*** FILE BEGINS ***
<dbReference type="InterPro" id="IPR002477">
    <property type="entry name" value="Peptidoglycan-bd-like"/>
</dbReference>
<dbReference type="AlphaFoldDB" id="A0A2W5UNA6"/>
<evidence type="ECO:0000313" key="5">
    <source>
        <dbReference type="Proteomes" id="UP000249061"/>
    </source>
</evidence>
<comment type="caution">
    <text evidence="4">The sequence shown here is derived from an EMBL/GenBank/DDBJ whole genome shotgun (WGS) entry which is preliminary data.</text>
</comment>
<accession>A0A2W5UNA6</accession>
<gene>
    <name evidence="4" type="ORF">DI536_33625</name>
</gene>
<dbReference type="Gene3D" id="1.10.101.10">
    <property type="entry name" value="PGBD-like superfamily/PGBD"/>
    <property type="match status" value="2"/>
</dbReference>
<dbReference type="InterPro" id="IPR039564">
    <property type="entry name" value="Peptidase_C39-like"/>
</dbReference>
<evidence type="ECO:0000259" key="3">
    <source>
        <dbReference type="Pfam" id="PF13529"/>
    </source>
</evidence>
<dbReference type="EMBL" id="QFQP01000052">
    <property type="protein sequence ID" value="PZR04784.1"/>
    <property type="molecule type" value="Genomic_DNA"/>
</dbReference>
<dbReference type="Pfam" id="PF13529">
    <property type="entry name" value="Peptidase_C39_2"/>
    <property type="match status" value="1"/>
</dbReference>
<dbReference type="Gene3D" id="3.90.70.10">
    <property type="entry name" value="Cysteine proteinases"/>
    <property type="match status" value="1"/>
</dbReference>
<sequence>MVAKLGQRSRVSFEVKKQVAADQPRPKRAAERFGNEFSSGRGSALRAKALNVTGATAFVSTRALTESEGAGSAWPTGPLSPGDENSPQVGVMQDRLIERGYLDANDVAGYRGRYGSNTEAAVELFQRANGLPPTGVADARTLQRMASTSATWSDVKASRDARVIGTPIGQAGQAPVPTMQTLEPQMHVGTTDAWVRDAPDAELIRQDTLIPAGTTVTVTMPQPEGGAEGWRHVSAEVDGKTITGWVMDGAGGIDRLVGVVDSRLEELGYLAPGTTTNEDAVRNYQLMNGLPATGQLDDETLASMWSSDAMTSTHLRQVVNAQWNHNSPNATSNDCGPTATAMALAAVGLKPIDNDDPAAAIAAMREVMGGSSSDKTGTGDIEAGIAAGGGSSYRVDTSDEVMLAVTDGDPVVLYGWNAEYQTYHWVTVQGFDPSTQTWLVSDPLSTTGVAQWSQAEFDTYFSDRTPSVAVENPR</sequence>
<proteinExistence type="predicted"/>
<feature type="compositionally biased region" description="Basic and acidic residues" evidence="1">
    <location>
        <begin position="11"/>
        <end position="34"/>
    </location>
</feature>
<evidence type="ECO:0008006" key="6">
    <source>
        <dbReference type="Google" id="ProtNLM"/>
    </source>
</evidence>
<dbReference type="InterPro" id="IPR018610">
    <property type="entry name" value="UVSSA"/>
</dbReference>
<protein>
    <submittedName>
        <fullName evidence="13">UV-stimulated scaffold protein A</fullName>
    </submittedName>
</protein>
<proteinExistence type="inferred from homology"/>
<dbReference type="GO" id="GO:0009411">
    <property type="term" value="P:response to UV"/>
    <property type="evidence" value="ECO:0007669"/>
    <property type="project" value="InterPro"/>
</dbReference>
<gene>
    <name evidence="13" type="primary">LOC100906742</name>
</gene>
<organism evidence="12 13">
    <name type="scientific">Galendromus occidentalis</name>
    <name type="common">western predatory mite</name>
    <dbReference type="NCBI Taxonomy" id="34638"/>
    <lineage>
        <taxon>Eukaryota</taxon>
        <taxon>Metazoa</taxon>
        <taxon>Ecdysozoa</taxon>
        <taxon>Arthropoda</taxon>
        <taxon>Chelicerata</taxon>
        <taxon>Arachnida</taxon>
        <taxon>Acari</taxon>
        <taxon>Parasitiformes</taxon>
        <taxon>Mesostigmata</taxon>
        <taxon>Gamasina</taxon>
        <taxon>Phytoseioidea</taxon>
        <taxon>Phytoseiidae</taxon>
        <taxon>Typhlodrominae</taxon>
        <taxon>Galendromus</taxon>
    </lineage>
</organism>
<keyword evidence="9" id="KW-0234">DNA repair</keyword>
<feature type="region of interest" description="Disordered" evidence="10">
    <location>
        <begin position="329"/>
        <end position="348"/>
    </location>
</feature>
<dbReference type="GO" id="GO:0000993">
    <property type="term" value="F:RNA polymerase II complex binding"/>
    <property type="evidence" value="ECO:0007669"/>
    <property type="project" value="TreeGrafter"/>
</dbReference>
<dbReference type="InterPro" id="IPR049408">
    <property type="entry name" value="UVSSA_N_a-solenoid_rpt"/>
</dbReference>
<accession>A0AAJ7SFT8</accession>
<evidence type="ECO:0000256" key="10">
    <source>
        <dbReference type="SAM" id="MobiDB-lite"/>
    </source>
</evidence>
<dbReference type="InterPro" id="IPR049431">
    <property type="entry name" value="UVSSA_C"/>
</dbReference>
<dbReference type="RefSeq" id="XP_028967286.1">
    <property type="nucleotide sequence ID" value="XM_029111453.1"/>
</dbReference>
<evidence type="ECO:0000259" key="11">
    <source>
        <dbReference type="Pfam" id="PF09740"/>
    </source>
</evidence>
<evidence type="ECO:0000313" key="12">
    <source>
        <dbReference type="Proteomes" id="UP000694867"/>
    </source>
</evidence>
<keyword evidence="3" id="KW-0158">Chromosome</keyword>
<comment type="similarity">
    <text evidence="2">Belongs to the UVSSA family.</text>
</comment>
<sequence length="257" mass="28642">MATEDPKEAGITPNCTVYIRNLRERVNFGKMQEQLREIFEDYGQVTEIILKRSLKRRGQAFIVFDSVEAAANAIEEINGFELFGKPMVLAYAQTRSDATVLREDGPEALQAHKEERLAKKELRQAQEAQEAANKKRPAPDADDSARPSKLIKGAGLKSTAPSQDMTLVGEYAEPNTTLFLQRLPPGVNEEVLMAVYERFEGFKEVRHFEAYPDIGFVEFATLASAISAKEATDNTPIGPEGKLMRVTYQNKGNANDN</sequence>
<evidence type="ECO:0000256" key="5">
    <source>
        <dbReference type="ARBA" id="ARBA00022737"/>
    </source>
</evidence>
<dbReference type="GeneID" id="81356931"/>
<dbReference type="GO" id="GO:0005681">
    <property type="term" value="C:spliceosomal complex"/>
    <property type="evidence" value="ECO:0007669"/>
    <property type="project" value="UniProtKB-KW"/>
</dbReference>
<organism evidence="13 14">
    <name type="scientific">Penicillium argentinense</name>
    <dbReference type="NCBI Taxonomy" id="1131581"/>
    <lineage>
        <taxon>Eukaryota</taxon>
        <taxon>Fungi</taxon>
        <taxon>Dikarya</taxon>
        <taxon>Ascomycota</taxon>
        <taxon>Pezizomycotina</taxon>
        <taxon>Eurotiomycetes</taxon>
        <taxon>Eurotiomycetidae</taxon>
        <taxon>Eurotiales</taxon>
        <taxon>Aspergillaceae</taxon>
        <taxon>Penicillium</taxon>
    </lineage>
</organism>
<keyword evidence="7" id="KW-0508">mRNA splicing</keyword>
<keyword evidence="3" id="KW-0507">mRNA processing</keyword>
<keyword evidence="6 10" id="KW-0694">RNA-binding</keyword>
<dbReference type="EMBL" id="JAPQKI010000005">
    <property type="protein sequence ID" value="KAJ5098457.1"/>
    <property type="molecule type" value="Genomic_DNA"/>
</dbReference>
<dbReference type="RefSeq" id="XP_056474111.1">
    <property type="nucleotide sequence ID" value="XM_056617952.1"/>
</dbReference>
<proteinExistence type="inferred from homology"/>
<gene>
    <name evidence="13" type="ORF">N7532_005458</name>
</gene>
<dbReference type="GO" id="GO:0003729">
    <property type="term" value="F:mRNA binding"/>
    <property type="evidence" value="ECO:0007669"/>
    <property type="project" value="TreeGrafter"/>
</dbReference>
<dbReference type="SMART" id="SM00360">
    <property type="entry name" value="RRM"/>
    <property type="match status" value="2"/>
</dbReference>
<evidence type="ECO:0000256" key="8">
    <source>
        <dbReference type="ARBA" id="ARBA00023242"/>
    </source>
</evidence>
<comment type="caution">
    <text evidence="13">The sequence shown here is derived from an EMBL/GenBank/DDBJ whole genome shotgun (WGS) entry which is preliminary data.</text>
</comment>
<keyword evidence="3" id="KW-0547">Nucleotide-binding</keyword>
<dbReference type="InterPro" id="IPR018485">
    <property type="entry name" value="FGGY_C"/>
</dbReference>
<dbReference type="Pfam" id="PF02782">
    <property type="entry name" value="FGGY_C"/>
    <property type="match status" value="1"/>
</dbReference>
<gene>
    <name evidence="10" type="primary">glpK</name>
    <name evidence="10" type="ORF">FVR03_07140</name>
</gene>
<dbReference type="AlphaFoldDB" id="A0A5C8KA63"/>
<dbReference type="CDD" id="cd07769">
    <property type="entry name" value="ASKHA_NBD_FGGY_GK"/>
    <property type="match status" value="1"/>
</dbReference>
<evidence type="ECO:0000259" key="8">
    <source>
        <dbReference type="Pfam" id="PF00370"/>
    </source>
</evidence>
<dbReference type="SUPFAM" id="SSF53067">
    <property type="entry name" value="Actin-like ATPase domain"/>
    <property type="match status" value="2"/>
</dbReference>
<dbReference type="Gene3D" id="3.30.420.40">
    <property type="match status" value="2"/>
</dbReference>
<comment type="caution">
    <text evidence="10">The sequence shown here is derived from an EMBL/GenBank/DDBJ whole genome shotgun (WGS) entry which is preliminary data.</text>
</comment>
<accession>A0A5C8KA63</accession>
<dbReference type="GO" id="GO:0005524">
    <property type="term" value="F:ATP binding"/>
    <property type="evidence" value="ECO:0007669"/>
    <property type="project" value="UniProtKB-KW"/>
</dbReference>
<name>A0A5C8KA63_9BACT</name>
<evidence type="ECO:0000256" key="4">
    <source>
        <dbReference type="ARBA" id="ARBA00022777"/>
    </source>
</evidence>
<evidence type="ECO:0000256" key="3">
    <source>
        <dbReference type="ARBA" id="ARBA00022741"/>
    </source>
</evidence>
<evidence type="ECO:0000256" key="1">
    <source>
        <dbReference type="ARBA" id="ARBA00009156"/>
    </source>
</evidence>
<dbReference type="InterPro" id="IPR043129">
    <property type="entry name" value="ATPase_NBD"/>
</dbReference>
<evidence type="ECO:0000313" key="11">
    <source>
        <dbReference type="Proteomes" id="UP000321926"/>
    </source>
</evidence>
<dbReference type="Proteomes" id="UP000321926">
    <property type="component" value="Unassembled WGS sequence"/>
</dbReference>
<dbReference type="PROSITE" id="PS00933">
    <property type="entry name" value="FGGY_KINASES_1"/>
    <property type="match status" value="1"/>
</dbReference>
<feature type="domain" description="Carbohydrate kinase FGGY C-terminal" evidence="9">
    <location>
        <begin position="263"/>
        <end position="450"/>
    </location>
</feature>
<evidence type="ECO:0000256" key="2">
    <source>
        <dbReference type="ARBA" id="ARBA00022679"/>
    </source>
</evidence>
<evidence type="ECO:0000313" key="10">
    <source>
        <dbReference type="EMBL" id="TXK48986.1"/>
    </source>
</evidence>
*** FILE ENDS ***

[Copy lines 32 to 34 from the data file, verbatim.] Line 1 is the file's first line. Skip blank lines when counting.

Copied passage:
</dbReference>
<dbReference type="Pfam" id="PF13529">
    <property type="entry name" value="Peptidase_C39_2"/>